Thursday, November 25, 2010
Rivals split OT battles
By CLAUDE VINSON
Classifications are not the issue when two long standing rivals meet on the hardwood.
Byhalia and Byers are a few classes removed from each other but one would never know it when they are on the opposite sides of the ball. They played hard from the very beginning Tuesday of last week.
Lady Lions win
The Byers girls moved to a five-point lead, largely on the three-point shooting of Abria Gulledge. Her efforts put the Lady Lions out front 15-10 at the end of the first.
The Lady Indians soon erased the deficit and took the lead. It then bounced back and forth with Tara Jones giving Byhalia the one-point edge at intermission at 31-30.
If the pace had been fast before, it intensified in the third period. The score was still close and on a teeter-totter. The Lady Indians managed to get out of the third with a three-point margin at 46-43.
Abria Gulledge knotted it when she hit her fourth trey at the opening of the fourth. She followed it with her fifth a few seconds later. The Lady Lions (2-1) were trying hard to give the Lady Indians (2-0) their first defeat of the young season.
It was 57-57 with 12 seconds left. Byhalia called time to set the play. Shondricka Sessom broke free and planted what should have been the game winner, however, Precious Rodgers (perhaps living up to her name), took the in-bound pass coast to coast and beat the clock to send it to a fifth frame at 59-59.
The Lady Lions kept the partisan crowd on its collective feet as they rattled off point after point to take a 70-59 lead. The Lady Indians appeared to have run out of steam as the Byers ladies moved their record to 3-1, making a final score of 72-64.
Kourtney Coleman led Byers with 20. Next was Abria Gulledge with 19 and Kyra Gulledge with 12.
Megan Rayford led the visitors with 17, followed by Crystal Rayford with 15. Quasneshia Neely had 11.
Perhaps not the best way to start a rivalry game, the Indians drew a “tech” for pre-game dunking. However, this didn’t give the home team any early advantage. As a matter of fact, for three-fourths of the opening period, Byers seemingly couldn’t buy a basket. Chris Echols finally got them out of the drought with a trey. The Indians kept padding the score and Kenyatta Jones delighted the reservation with a pair off monster slams and a pair of treys. Make that a trio, he picked up another at the start of the second period. The Indians were in front 20-9 after the first.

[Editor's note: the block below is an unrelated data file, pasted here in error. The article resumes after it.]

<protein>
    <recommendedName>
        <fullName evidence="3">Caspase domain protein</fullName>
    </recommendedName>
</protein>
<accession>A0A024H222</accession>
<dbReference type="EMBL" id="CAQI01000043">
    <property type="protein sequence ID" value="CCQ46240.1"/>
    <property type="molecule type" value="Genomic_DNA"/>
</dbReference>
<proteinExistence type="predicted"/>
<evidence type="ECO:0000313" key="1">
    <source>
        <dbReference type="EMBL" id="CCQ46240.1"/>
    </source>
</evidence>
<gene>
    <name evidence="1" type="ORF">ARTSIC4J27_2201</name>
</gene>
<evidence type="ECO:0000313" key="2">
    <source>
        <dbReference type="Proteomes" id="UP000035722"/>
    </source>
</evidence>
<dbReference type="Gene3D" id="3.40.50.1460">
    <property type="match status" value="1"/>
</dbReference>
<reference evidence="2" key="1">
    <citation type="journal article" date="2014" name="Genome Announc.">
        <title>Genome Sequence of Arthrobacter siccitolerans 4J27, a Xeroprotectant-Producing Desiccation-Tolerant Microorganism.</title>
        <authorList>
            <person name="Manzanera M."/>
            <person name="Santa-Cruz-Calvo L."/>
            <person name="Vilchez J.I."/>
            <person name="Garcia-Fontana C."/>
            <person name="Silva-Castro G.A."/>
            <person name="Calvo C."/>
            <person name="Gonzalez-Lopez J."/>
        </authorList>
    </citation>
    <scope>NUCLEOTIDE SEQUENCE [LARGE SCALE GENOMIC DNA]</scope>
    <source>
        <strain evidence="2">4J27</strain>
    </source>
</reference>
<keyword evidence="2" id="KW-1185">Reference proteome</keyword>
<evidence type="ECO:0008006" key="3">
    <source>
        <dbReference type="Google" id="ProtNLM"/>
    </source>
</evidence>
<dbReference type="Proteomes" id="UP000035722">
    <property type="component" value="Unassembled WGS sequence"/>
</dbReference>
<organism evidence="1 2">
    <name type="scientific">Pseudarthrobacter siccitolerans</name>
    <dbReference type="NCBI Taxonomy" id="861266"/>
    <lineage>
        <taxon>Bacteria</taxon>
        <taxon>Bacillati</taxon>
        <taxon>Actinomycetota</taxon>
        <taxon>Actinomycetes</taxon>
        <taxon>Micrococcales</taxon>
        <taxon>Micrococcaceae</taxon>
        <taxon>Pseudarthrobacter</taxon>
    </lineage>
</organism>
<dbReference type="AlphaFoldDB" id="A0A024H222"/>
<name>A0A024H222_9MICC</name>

K. Jones was fast proving that he had a monopoly on the long ball. He planted a couple more before intermission to make it 40-27.
The Lions became more methodical in the third. They were still missing a bushel of lay-ups and close-ins but somehow they cut the Indians’ lead to 11 at one juncture. It was 53-41 at the end of three.
Echols took it below double digits with an old fashion three to start the final period, making it 60-53. The Lions kept finding ways to cut the deficit. They had cut it to 64-60 and then it came down to a one-digit difference in favor of Byhalia. After Byhalia gained a point at the charity stripe, Echols made a tricky lay-up, was fouled and then added a point after. The one-point advantage now belonged to Byers at 73-72.
Courtney Warren hit one of two freebies to tie and send it to an extra inning. Play was really heated throughout the extra period.
Byers had an 81-80 lead, then an 83-80 lead, until K. Jones dunked one, stole a ball and sank the winning basket to make it 84-83.
Coach Donald Bryant, new head coach of the Indians, remarked about picking up his first win, “I had heard that these rivalries within the county were rough, but man. They are also rough outside the county. We ran into strong opposition against Ashland, too.”
The Lions, showing marked improvements, had four shooters in double figures – Shantez Hearn with 22, Echols with 19, Robert Penilton with 17 and Anthony Mabon with 14.
K. Jones paced the Indians with 25 (including five treys). Warren was next with 16, and Jamerson Euell had 12.
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